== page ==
You care about where your eggs and beef and lettuce come from, but what about your pot? Emily Brady, the author of the new book Humboldt: Life on America's Marijuana Frontier, on marijuana growers’ dismal environmental record—and how regulation can clean it up.
I first learned about the environmental dangers of growing pot from an old outlaw. To reach his house, I had to rumble for an hour along a dirt road through the hills of Humboldt County, part of California’s Emerald Triangle, which has long been the heartland of America’s marijuana industry.
The outlaw had a long white beard and looked like an intense Willie Nelson. He was one of the hippies who had come to Humboldt decades earlier to live righteously and free and accidentally stumbled upon a lucrative way to make a living by farming weed.
The marijuana he grew, organically and under the sun, supported him and his “homestead,” a house he had built with his own hands from madrone wood and bricks he had cast himself.
The day I visited, the outlaw was teaching his grandson how to build something in a workshop next to his house, and his eyes flashed angry when he learned that a neighbor was running an indoor marijuana grow nearby with a diesel-powered generator.
Long before articles about pot-related environmental destruction started showing up on the front page of The New York Times, this man helped start a group called Grow It in the Sun. The group ran ads on the local radio and in Humboldt newspapers to try to encourage their fellow pot growers to unplug the lights and generators that powered their indoor grows and put their plants back out under the sun, “as nature intended.”
It was outlaw peer pressure.
What this environmentally conscious old-timer knew then is something that America is just now beginning to realize: that growing marijuana can be a dirty business. Not that there is anything inherently damaging about growing the plant itself, because there isn’t. It’s just that in its current murky legal state, marijuana is unregulated agriculture, and there are serious consequences when it is grown by people who don’t care about the environment, because the truth of the matter is that they don’t have to.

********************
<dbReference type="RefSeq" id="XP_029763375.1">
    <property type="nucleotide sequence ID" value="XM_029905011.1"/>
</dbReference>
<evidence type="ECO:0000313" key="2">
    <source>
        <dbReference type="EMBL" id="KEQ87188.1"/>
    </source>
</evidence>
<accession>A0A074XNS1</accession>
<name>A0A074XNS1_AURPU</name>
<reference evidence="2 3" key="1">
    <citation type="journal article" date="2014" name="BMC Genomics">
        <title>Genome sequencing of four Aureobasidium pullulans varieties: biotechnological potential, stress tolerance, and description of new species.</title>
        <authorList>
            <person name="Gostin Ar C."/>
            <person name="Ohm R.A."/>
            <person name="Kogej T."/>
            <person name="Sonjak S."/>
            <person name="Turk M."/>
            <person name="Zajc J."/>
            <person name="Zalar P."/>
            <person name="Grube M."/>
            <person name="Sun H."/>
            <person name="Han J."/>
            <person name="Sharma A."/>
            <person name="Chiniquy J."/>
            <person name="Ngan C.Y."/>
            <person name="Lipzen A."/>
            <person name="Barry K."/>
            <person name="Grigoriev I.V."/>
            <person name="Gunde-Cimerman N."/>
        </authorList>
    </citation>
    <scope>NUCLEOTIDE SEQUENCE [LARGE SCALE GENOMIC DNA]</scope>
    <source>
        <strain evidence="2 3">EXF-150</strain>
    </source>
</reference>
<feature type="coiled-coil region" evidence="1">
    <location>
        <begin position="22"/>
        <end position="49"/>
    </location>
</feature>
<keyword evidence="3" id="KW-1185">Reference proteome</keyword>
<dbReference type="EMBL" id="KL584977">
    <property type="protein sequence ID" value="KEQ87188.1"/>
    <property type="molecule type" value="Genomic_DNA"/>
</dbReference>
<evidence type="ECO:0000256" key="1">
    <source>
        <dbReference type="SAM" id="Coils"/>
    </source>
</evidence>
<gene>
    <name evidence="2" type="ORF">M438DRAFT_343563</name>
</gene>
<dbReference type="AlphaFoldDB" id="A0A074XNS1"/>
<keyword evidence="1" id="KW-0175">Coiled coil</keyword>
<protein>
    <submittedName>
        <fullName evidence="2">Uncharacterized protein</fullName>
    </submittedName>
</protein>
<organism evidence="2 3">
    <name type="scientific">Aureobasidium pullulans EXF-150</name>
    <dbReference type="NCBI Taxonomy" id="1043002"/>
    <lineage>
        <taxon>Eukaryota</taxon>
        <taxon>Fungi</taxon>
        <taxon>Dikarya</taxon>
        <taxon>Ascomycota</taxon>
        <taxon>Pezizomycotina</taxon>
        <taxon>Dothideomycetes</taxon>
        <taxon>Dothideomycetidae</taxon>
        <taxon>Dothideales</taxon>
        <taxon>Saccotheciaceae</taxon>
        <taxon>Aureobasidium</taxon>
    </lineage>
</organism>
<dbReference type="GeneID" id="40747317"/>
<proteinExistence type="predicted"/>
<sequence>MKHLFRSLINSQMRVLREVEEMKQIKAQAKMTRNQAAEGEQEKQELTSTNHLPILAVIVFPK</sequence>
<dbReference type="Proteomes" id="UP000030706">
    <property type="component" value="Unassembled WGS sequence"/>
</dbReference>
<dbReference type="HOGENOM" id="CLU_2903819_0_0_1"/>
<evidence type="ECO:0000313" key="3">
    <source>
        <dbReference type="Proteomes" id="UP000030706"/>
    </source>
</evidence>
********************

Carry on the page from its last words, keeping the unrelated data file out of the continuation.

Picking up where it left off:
Up in the Humboldt Hills, there’s even a word for the kind of marijuana the careless and greedy grow. It’s called “pollution pot.”
A lot of pollution pot is being grown at the moment in California and elsewhere, as an influx of people enter the growing industry looking to make a quick buck. It’s been called the green rush, but greed rush might be a better term.
What this means in California is that some growers in rural areas are knocking down trees to create space for their crops and diverting water from local streams and rivers, which is damaging to fish. In the “trespass grows” on public land, some growers have been using rodenticides, which have proved fatal for rare forest creatures such as the fisher and the spotted owl.
To the uninitiated, the solution might be to just grow pot in a controlled environment indoors. But the carbon footprint of growing a plant under blazing bright lights is absurd. One 2011 study produced by a government scientist estimated that indoor pot growing sucks up an estimated 9 percent of all household electricity use in California. Nationally, he estimated that pot growing accounts for 2 percent of household electricity use, which is the dirty equivalent of an additional 3 million cars on our roads.
Then there are the pesticides. Pot grown indoors is more susceptible to spider mites and powdery mildew, so it requires more pesticides to kill these pests, something that marijuana smokers who care about what they put in their bodies might want to know about.
So what’s the solution?
As more and more states adopt medical laws, Colorado and Washington figure out what recreational use will look like, and a majority of Americans finally seem to be for full marijuana legalization, we need to start thinking about regulating how pot is grown along with the oversight of its sale and use.
What states need to do is begin regulating and certificating outdoor grows, just like wine grapes and other agricultural crops. Because whatever your feelings about marijuana use, Americans like to smoke it, more than any other county in the world, and all that pot that is grown here, pollution pot or organic, is supplying a market.
Sadly, as long as the federal government considers marijuana a Schedule 1 substance, on par with heroin, with no medical value whatsoever, it will continue cracking down, ensuring a thriving and dangerous black market. That obviously must change so states can figure out legalization for themselves.
As for the consumer, if you smoke pot medicinally or recreationally and you care about the environment and what you put in your body, it’s time to start asking how your pot is grown, just like your organic strawberries and your free-range eggs.
Meanwhile, back in Humboldt, a group of environmental pot growers have put out a “best-practices guide” in an attempt to encourage and educate others about how to grow pot in healthier ways, in accordance with the values of the hippie outlaws, the small farmers who started it all.